The New Paper’s sensationalist report on halal food in cinema misleading

False to say that ‘food sold in cinemas are not halal’.

Singapore tabloid, The New Paper (TNP), had on Monday (Sep 17) published a front-page report on the halal status of food sold in cinemas. The report titled, “Food sold in cinemas not halal: MUIS” quoted the Islamic Religious Council of Singapore (MUIS).

The tabloid went further by proclaiming that “Muslim moviegoers call for halal-certified food options as cinemas here attract people of different races and religions”.

The report quoted two Muslim cinemagoers who spoke to TNP:

Student Fatimah Mujibah, 19, said: “All cinemas should apply for the halal certification. Halal options should be available for Muslims because outside food is not allowed in the cinemas.”

She added that most Muslims would assume that food sold in cinemas is halal.

“If the snack bars are not halal, then we should be allowed to take our own food in,” said Fatimah.

“Then again, if everyone does this, the cinema could end up being dirty.”

Madam Kamariah Othman, 46, a teacher, said: “I do not see any relevant excuse for cinema snack counters to not get halal certification. After all, cinemas attract audiences of different races and religions.”

A netizen from Facebook group Halal Cafe & Restaurants in Singapore found the report misleading.

Facebook user Decry Hardiyanto Bin Zaidi said, “Title really misleading. Food sold in cinema is not halal against food sold in cinema is not halal certified have different meaning. Anyway are we become demanding that the world must revolved around Islam?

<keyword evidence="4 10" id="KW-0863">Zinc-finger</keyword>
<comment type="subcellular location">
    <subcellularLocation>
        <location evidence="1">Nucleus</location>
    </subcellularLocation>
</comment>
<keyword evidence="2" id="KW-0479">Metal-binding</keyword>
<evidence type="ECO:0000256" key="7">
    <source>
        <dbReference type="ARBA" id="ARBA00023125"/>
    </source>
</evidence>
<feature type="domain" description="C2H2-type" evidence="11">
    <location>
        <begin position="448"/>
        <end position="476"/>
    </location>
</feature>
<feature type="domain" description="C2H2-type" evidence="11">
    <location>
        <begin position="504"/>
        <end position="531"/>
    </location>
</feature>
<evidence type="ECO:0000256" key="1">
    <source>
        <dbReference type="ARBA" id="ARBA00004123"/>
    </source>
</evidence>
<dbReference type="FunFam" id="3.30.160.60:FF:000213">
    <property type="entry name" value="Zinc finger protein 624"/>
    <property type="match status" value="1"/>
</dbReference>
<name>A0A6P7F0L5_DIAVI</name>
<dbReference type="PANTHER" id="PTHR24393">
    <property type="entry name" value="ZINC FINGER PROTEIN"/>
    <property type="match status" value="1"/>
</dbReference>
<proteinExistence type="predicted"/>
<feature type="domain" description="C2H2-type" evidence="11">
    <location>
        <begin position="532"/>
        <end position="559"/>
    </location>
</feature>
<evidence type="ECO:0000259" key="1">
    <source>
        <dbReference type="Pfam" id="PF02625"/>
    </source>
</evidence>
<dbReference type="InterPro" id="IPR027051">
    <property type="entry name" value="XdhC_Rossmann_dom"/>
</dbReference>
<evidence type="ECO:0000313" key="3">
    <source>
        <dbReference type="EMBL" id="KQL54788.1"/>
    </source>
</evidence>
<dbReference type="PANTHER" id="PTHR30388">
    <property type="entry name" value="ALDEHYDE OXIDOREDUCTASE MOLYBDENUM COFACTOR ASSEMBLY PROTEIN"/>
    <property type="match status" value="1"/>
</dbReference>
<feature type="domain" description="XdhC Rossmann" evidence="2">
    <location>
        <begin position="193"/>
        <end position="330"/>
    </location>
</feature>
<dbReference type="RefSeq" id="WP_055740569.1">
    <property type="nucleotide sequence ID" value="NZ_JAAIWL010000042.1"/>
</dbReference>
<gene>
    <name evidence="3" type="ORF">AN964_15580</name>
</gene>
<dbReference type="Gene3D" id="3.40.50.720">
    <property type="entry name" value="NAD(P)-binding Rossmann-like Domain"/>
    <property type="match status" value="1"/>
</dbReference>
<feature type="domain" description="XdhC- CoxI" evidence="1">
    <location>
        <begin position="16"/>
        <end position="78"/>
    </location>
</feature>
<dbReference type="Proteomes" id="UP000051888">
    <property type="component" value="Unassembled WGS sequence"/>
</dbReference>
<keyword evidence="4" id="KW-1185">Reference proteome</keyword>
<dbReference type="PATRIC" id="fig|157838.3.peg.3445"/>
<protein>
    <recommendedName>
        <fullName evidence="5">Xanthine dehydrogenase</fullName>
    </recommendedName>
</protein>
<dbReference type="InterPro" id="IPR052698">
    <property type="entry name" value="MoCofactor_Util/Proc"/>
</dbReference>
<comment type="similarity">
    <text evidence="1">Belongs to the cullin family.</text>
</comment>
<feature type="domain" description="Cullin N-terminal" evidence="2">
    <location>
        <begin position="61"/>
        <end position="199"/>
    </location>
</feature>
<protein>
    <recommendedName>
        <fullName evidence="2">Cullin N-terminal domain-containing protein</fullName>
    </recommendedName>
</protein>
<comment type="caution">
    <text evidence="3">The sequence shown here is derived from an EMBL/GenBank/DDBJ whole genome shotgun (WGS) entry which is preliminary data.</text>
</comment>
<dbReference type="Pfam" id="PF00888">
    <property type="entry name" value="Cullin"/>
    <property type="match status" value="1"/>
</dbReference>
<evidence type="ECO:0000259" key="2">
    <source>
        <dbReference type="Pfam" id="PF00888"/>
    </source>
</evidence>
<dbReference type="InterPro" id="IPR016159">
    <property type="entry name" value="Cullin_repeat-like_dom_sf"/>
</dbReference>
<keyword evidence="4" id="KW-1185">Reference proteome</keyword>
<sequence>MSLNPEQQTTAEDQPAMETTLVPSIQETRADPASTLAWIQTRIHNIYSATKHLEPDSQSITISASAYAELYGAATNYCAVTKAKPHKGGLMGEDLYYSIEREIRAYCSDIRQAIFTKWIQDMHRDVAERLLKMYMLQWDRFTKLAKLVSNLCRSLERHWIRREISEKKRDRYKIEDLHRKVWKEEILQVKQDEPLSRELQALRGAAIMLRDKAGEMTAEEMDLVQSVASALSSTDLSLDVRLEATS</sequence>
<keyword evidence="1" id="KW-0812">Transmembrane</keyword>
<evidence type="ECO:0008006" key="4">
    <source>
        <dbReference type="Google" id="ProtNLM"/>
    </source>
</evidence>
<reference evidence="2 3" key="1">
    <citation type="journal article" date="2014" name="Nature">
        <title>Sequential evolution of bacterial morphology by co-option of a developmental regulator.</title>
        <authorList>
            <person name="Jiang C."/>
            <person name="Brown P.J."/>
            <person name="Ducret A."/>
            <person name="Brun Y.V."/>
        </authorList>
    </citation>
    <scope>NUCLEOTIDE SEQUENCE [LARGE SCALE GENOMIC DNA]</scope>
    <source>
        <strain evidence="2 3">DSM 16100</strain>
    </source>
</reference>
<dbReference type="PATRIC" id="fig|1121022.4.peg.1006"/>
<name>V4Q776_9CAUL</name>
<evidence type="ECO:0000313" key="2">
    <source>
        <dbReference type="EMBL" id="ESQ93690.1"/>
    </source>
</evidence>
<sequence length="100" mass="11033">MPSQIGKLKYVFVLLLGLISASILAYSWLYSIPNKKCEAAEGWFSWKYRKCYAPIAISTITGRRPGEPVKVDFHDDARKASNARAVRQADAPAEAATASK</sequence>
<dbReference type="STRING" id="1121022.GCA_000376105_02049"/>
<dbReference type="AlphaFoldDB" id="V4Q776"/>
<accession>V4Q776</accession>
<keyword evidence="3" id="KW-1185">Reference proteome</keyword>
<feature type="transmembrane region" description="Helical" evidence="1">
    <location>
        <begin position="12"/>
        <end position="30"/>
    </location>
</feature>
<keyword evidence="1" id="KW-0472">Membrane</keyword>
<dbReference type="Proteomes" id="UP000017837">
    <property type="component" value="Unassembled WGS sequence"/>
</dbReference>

What Hardiyanto meant was that there is a difference in meaning between ‘halal food’ and food that is halal-certified.

It is false to say that ‘food sold in cinemas are not halal’. The soft drinks and potato chips sold in their packets are halal-certified by MUIS.

A majority of Muslim netizens in the Facebook group felt that the report by TNP put them in the bad light as the halal status of food sold in cinemas are not a big issue for them in the first place.

In Singapore, halal certification is issued by MUIS for a fee of about S$750 a year. Application for the certificate is on a voluntary basis.

There is, however, a rising number of Muslim entrepreneurs opting to self-certify their establishment as “100% Muslim-owned”, which basically tells wary Muslim customers that although they are not halal-certified, they are Muslims and as such, observe the rites and rulings governing halal food preparation.

The biggest takeway from this report however, came from this guy:

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